A show is made up of blocks of sound known as elements. Production elements are standardized elements that are generally the same in each episode. These include such things as theme songs, introductions, and credits, and the way they’re presented helps establish the show’s identity. For example, using upbeat production elements creates the sound of a fun show.
Between segments, radio relies on transition elements, which carry the listeners’ ear from one piece to another. Usually these are bits of music, sound effects, or short bits of talk introducing the next radio segment.
But that’s radio. Can these ideas apply in podcasting?
If you are already podcasting, you’re probably using some basic elements. You likely have an introduction to start every show. And you probably have a farewell (a production element known as an ender) to wrap up your podcast.
But you can also use elements to set your podcast apart from others, by coming up with some regular segments that are unique to your show.
For example, David Letterman and other late-night television hosts have opening monologues. The audience tunes in, expecting the show to follow a certain format. But Letterman also has his "Top Ten List.” When Dave moved from NBC to CBS, the contract specified that CBS would get the “Top Ten List property.” That’s because a portion of the viewing audience shows up every night looking for the Top Ten List, even if they don’t stick around for the rest of the show. The monologue is a standard content element in late-night talk shows, and the Top Ten List is a content element unique to Dave’s show.
Format elements are the not-so-secret weapon that broadcasters, and narrowcasters, use to engage and hold an audience.
Narrowcasting is the opposite of broadcasting. Broadcasting is the term used to describe traditional radio and television content. Broadcasts are meant to serve a wide audience base and thus must appeal to a large spectrum of people, whereas podcasts can service a much smaller and narrower portion of the audience; thus, narrowcasting.
A great content segment does two things:
It engages the listener by sounding interesting. This means if you’re telling a story, you’ll use an appropriate tone of voice (i.e., somber for a serious story), vary your pacing, and use dynamic language or good writing to keep listeners involved. If you’re playing music, you’ll put the songs in an appealing sequence, vary the rhythm or style a little or a lot, and create an evocative mood for the show. The way your content is presented aurally helps to engage your listeners.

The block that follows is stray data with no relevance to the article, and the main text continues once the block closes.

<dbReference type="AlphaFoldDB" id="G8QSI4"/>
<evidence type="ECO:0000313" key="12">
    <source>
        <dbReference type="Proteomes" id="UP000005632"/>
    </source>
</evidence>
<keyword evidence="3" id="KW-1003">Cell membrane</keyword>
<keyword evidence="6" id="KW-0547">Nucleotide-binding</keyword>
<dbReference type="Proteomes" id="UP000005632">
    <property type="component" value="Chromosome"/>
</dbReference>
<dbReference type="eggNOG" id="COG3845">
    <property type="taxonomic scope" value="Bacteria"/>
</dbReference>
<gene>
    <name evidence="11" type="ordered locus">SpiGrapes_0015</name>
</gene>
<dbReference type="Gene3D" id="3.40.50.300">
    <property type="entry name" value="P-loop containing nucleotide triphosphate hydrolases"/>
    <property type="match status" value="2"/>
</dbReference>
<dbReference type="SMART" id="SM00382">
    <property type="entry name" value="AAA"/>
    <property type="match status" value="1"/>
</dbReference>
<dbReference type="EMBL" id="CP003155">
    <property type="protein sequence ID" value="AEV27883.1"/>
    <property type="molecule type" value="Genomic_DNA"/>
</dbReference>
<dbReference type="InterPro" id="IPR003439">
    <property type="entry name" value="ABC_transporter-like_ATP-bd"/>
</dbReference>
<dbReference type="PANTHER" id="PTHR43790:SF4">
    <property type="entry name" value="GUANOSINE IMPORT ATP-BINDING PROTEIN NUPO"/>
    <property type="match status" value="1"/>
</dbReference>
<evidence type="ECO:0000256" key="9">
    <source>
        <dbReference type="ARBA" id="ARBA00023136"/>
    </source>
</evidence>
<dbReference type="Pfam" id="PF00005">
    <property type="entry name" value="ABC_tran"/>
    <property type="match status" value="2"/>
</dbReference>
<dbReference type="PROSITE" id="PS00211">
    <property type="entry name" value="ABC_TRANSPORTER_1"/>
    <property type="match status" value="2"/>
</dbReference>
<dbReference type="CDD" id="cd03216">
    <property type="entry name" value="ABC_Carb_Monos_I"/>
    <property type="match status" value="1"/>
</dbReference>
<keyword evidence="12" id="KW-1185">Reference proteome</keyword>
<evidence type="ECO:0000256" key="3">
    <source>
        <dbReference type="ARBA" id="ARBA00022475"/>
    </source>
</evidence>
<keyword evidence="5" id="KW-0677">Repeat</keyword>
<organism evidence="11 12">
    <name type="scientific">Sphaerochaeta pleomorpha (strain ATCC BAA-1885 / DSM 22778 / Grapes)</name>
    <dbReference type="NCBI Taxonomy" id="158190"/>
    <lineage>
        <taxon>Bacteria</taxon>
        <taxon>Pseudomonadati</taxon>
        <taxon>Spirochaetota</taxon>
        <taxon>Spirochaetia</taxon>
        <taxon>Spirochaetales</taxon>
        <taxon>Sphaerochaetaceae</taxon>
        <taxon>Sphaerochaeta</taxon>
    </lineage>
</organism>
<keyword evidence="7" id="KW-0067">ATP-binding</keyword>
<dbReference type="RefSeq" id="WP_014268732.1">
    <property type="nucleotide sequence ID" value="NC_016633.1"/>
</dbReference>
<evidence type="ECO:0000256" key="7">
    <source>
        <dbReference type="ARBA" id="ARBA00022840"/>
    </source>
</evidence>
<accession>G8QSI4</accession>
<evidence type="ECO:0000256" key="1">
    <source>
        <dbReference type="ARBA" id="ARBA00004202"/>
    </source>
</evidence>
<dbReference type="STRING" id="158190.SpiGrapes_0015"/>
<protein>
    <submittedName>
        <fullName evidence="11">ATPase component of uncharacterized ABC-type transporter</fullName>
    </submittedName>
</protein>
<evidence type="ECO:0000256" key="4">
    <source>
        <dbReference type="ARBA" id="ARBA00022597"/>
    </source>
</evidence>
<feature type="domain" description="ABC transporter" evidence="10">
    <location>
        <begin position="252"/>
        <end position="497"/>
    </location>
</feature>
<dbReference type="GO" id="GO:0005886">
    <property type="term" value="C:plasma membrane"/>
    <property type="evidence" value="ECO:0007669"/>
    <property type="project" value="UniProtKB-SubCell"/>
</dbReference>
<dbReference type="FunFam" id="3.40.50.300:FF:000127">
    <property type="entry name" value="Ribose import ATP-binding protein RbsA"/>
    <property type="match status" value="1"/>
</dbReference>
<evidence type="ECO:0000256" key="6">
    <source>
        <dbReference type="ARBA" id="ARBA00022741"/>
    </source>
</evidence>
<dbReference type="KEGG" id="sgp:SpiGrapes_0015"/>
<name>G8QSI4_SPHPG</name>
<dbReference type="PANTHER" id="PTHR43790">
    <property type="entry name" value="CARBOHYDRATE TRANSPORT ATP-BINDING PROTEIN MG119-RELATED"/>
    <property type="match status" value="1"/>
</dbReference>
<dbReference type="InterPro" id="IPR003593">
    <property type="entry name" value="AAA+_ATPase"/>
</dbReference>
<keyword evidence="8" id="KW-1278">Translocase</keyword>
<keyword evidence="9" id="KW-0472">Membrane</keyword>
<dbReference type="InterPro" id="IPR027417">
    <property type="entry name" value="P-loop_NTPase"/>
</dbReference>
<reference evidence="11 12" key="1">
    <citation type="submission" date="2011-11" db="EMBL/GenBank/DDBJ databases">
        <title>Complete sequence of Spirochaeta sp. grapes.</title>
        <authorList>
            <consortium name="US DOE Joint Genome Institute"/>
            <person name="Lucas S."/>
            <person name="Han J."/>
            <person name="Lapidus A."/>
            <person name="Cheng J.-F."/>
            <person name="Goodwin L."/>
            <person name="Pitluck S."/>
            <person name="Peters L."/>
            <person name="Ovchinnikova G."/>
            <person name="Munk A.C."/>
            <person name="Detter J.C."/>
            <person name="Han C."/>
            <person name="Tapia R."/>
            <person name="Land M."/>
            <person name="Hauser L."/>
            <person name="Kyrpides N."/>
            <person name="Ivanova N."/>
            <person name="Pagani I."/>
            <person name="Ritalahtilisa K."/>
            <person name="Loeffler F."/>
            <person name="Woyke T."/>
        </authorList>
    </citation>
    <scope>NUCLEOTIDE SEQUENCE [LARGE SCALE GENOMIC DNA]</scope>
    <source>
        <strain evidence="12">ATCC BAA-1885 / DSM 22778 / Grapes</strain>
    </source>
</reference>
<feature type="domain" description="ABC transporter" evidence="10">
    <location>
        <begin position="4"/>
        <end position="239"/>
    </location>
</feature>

Great content informs, entertains, or inspires. What do you have to offer that’s unique? Figure that out, and build your show around it. Perhaps your news show reveals behind-the-scenes details your listeners don’t have access to. Your talk show might feature someone with an unusual personal story, prompting your listeners to think about an issue in a different way or inspiring them to take action. If you’re presenting an opinion, try to offer a fresh and well-reasoned perspective.
To develop great content, ask yourself if you’d listen to this segment, and be honest. Would it keep you coming back? Test it on a few friends, or set up an email address and ask your listeners for feedback directly. Don’t get stuck thinking you have to include things you don’t care about. If you find yourself wanting to listen to a segment you’ve produced over and over, you know you’ve hit the mark.
Overall, great content can be listened to and enjoyed more than once. It’s unique and universal at the same time. If it’s engaging, your listeners will want to share it with others. And if you consistently create great content, your listeners will keep coming back, and their word of mouth will help build your audience.